Monday, March 9, 2009
Out of Africa
I just got back from an amazing trip to South Africa! It was a great adventure and I got to see many sights. The mission of this journey was to see this magnificent aloe plant and how it is processed into various products.
The journey took place in Cape Town, SA after a nights rest we made a quick trip to Table Mountain. Unfortunately the top of the mountain was in fog so it the views were limited but it was still awesome, once we got off the mountain from this cool cable car trip, we headed to the port for a trip to Robben Island.
This is the Island that Nelson Mandela spent a good part of his adult life as a political prisoner. This was a valuable history lesson and I was amazed that our tour guide was actually held there for 10 years. The one message that he gave us was that this was the past and everyone should be working towards a new future where people understand each other and eliminate conflict and work toward the common good. This is a good message and I hope that we all try to follow this guys idea. I found this attitude repeating itself with many people in South Africa so I believe this is catching on.
The trip continued later in the day in a four hour car ride to Mossel Bay to stay with my hosts. I was amazed by the beautiful scenery and the towering mountains. And the Ostriches that seem to be everywhere! It seems that Ostrich farming is big business in South Africa. The rolling landscape was covered with various crops from corn to wheat or hosting grazing sheep or cattle before the fields are replanted in the spring.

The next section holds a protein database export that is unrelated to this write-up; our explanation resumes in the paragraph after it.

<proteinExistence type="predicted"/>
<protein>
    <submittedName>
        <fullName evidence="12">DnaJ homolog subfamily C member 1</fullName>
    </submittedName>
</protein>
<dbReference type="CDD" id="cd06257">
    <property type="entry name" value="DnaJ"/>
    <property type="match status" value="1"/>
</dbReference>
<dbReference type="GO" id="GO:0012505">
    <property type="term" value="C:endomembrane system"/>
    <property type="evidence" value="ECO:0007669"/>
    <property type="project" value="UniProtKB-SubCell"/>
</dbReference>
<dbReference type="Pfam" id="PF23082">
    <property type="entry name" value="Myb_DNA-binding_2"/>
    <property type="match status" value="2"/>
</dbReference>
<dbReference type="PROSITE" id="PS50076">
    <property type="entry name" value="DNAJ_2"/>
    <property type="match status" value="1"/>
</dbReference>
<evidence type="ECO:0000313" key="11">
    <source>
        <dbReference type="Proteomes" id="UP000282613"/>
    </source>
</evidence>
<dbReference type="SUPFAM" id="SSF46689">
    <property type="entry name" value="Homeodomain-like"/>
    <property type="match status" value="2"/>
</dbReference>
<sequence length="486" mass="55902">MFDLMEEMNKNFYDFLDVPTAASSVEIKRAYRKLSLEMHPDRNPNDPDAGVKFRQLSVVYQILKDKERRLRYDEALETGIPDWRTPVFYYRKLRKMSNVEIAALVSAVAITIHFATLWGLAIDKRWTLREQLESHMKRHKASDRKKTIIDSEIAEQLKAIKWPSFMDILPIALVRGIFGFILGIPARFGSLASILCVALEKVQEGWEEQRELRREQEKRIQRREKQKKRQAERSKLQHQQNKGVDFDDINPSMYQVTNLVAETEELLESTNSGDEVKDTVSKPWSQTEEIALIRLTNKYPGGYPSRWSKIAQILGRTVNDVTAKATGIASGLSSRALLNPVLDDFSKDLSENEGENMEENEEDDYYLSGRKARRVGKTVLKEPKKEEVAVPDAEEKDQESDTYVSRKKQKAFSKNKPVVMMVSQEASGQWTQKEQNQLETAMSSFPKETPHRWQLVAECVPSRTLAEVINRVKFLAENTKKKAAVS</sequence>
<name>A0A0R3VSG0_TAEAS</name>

We arrived after dark in Mossel Bay, and after meeting the family I headed off to bed, I had been flying for 21.5 hours and my wings were tired! After a good nights sleep and a fantastic breakfast we were on our way to meet the fine people who own Aloe Ferox Africa. A 30 minute ride west to Albertinia, and the Aloe Farm/factory through the rolling hills. After a short introduction we were back in the car and headed for the Aloe fields.
Aloe ferox is indigenous to South Africa and grows in the wild, since the farmers have cleared most of the land the plants live in the ravines which gives them an ideal habitat.
As you can see in this picture to the right a worker is harvesting the aloe leaves for processing. She will stack these in a ring and let the bitter sap drain from each leave, then the leaves go to the
factory to be processed into gels, skin care products, supplements and juices or teas.
About six to seven lower leaves of the plants are harvested only once in two years so this is very substainable growth and does not harm the plant. Since they grown in the wild and are free range harvested there are no chemicals or fertilizers or herbicides used in the growing of this plant.
This picture shows the stack of Aloe leaves draining their bitter sap. The collected sap is cooked down to a crystalline form that is added to some of the Aloe Ferox products.
In my next installment I will show you a bit more about this amazing Aloe and the rest of my South African adventure.
Have a Blessed day